There was a pause after Lord Lucas asked us what was the one thing that Government could do to ensure better-informed public debate in the digital age. Moy replied, “It is the wrong question … There is a tendency to see this issue as a problem for which we are looking for a solution.” Rather, Moy suggested, this is a new area of policy that we will be debating for the next 30 years, discussing balances between free speech and harms: “The Government are making the mistake of thinking that they can create some kind of statutory duty of care, then outsource all those profound choices to a regulator…” Moy then applied a Swiss cheese model of accident prevention, where you can’t see through the block of cheese because the holes don’t line up. In the form of being well informed, many surprising steps need to happen: from asking smart questions, good research and evidence gathering, to communicating the information clearly, reaching large audiences who take it all in. Sargent provided some context, by saying that there may be an equivalent of COBRA for certain moments and that some journalists are exposed to more harassment, threats, and harm from the internet. So Moy’s proposal to the committee was to consider legislating little and often, updating legislation as our understanding grows. I suggested considering synergies among fact-checking organisations, universities, and agencies, in order to promote pathways of good information. Humpherson asked the committee to think about the Government as a provider of information: “Spend as much time thinking about what it means to inform as it means to misinform.”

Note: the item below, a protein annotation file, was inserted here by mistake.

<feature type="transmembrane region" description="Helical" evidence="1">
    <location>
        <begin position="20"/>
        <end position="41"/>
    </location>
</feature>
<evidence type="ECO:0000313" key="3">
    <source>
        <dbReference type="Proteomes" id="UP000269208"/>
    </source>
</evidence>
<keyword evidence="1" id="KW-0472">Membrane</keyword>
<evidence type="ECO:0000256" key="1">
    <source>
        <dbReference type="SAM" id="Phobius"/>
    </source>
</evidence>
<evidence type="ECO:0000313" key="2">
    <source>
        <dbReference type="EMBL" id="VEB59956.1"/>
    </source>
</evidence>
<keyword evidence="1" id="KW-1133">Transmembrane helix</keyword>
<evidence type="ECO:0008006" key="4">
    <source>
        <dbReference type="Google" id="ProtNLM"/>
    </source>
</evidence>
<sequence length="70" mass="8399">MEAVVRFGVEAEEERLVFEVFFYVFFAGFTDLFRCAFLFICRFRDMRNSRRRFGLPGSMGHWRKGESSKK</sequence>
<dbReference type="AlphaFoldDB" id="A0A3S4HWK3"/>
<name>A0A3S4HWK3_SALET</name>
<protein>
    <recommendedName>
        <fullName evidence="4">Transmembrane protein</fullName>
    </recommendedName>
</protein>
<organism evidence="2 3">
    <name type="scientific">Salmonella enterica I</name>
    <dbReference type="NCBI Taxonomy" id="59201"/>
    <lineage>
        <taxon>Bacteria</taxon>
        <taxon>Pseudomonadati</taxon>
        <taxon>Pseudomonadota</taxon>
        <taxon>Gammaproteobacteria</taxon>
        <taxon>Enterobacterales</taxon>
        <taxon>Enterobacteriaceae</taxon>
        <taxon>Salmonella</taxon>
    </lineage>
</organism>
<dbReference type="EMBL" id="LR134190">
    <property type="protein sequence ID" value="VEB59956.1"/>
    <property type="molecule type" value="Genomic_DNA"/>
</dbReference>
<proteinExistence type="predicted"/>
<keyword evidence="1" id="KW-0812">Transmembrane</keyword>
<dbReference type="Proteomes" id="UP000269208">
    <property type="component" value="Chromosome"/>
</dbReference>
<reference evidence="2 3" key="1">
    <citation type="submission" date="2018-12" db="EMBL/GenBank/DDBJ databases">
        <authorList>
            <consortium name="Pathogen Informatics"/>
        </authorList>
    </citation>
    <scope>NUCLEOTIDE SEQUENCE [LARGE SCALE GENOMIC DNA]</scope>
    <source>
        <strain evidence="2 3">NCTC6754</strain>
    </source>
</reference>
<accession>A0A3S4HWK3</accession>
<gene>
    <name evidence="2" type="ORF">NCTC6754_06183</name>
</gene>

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Originally published at Mr Ulster.